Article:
Many people love taming and training birds as pets. Opinions vary as to which birds may be the most amenable to bonding, but many birds make great companions.
First-time bird owners are often advised to start with a young bird, as it is often easier to tame and train a young animal than one who is older. Certain pet stores or bird specialty retailers will hand-raise the birds from babies so they become acclimated with humans very early on.
Taming is based largely about trust. Therefore, it may need to begin slowly. Gradually go from simply being in the company of the bird to allowing it to grow accustomed to your hand in the cage. Eventually, after you and the bird are comfortable with each other, allow it to sit on your finger or shoulder. According to Rob Marshall, an Australian avian veterinarian, as a bird comes to trust, he or she will also allow touch from the top of his head to the back of the neck. Repeated handling can build up an attachment.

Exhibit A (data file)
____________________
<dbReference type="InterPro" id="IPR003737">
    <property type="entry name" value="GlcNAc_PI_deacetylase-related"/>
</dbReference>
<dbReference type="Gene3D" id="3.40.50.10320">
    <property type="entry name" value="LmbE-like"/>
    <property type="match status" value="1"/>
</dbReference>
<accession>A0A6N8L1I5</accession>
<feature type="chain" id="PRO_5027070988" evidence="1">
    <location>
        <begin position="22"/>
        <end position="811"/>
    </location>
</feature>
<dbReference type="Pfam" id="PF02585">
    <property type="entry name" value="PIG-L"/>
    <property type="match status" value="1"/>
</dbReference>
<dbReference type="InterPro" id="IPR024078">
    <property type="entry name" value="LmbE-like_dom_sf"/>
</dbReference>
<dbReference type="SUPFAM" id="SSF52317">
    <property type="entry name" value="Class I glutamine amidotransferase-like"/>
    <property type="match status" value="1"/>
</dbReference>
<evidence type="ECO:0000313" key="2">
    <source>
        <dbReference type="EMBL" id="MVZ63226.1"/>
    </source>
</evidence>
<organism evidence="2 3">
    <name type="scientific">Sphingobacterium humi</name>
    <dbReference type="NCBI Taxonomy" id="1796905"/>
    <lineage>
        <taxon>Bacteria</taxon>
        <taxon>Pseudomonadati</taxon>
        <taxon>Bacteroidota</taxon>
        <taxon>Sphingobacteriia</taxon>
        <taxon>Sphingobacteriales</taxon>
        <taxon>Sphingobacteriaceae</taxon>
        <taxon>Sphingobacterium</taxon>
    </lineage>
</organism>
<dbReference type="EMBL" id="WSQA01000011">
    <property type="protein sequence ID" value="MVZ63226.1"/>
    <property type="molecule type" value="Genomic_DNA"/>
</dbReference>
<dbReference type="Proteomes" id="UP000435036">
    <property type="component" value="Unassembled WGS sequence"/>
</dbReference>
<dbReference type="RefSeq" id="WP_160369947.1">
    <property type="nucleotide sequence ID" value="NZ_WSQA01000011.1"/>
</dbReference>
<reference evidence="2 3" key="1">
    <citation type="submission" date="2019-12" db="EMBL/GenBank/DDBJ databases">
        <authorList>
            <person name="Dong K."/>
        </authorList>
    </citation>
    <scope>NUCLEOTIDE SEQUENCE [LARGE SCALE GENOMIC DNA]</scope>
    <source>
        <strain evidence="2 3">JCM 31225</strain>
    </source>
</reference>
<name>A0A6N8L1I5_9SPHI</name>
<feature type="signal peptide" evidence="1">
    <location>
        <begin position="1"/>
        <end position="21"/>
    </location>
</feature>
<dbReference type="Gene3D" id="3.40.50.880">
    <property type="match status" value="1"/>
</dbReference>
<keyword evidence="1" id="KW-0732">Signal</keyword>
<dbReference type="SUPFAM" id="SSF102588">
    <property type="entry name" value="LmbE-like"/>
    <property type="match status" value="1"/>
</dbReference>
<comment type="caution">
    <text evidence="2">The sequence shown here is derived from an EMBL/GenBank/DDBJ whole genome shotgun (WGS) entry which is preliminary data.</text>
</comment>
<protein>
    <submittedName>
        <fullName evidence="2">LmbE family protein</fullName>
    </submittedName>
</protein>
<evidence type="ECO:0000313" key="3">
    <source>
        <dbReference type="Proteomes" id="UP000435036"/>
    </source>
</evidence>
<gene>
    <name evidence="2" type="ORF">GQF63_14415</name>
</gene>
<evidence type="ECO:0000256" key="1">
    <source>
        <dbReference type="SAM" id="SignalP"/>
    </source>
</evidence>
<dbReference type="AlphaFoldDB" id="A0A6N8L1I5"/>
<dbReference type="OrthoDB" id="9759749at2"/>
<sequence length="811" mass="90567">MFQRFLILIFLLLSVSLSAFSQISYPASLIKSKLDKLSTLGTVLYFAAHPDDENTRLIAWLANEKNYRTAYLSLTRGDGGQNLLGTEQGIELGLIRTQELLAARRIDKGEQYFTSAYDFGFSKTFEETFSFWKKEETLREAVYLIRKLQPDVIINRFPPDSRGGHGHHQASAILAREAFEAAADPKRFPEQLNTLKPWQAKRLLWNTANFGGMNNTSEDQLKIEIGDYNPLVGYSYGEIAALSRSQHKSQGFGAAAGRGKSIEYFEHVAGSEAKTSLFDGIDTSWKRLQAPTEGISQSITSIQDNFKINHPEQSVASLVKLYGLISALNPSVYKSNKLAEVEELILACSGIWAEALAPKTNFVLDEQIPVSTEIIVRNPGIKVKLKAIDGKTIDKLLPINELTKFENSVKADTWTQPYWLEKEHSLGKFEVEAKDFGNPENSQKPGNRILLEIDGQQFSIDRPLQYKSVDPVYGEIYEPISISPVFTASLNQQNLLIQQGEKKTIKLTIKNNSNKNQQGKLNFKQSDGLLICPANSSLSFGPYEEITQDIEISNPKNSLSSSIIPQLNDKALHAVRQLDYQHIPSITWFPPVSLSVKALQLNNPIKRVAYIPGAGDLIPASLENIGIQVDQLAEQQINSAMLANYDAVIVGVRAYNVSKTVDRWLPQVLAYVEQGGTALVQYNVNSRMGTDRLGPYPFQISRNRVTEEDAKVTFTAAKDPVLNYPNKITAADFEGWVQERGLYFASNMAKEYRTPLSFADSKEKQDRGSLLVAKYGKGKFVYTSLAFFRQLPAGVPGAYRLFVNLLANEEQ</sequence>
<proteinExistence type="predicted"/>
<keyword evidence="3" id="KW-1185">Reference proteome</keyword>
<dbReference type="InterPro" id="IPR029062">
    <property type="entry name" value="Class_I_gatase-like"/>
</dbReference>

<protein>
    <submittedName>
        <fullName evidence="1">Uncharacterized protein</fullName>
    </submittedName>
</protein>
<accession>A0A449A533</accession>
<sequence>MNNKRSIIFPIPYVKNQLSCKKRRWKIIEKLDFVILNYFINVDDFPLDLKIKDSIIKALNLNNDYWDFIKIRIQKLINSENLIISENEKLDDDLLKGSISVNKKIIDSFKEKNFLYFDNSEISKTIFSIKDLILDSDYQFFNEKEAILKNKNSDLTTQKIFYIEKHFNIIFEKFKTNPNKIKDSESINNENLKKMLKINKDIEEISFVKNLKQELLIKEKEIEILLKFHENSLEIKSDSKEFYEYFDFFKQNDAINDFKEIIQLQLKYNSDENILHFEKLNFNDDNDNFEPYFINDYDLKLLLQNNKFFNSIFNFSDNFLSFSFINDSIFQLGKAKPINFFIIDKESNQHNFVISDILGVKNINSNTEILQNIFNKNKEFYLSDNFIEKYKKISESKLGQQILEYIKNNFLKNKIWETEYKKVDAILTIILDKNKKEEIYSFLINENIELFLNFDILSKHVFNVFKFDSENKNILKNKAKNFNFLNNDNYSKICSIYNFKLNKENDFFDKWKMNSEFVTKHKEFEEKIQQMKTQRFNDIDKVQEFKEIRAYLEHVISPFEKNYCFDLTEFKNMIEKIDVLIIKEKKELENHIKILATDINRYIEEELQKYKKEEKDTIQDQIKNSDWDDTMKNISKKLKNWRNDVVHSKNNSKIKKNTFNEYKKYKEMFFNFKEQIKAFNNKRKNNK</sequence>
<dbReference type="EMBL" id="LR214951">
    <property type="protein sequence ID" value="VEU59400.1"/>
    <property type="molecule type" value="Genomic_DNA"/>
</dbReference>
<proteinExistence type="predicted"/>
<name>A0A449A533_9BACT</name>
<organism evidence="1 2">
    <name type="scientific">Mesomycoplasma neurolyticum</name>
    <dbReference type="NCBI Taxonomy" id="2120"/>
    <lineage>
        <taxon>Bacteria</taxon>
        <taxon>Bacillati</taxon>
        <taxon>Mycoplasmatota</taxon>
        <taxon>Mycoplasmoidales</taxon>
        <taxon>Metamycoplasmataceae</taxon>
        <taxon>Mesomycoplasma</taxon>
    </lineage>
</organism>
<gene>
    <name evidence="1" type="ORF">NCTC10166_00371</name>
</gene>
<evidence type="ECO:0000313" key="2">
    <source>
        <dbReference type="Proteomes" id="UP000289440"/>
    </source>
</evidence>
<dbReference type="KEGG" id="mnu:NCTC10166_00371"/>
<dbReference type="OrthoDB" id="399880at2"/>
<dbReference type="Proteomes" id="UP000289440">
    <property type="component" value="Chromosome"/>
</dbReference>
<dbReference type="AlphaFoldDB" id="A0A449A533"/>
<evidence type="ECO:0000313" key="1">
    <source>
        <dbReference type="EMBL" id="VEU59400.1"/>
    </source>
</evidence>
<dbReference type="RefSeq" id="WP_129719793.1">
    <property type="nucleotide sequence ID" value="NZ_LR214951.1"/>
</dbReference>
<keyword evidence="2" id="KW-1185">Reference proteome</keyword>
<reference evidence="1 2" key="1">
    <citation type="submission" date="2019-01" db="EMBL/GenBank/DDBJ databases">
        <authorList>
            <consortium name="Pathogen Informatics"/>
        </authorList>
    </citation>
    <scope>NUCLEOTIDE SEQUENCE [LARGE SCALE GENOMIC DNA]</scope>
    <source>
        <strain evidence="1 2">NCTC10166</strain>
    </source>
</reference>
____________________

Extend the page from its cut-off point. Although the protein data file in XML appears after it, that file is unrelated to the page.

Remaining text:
According to the experts at VCA Hospitals, do not overdo your avian acclimation or training when the bird is first brought home. He or she may need to settle in to its new home. Everything is new, and new sights, sounds and smells can be stressful. Once the bird has acclimated, aim for taming sessions between 15 and 20 minutes per day. Also, allow the bird to have some alone time to entertain itself; otherwise, you may end up with an overly attached bird.
Having a bird’s flight wings clipped is recommended when letting the bird loose in a home and during training. This also may help the bird be more dependent on you and more trusting of your handling.
- Birds can bite, and when they do, it is important to remain calm. Keeping fingers together and curled inward can make them harder to grab. A short, downward shift of the hand if the bird is sitting on it and a firm verbal “no” may prevent the bird from biting.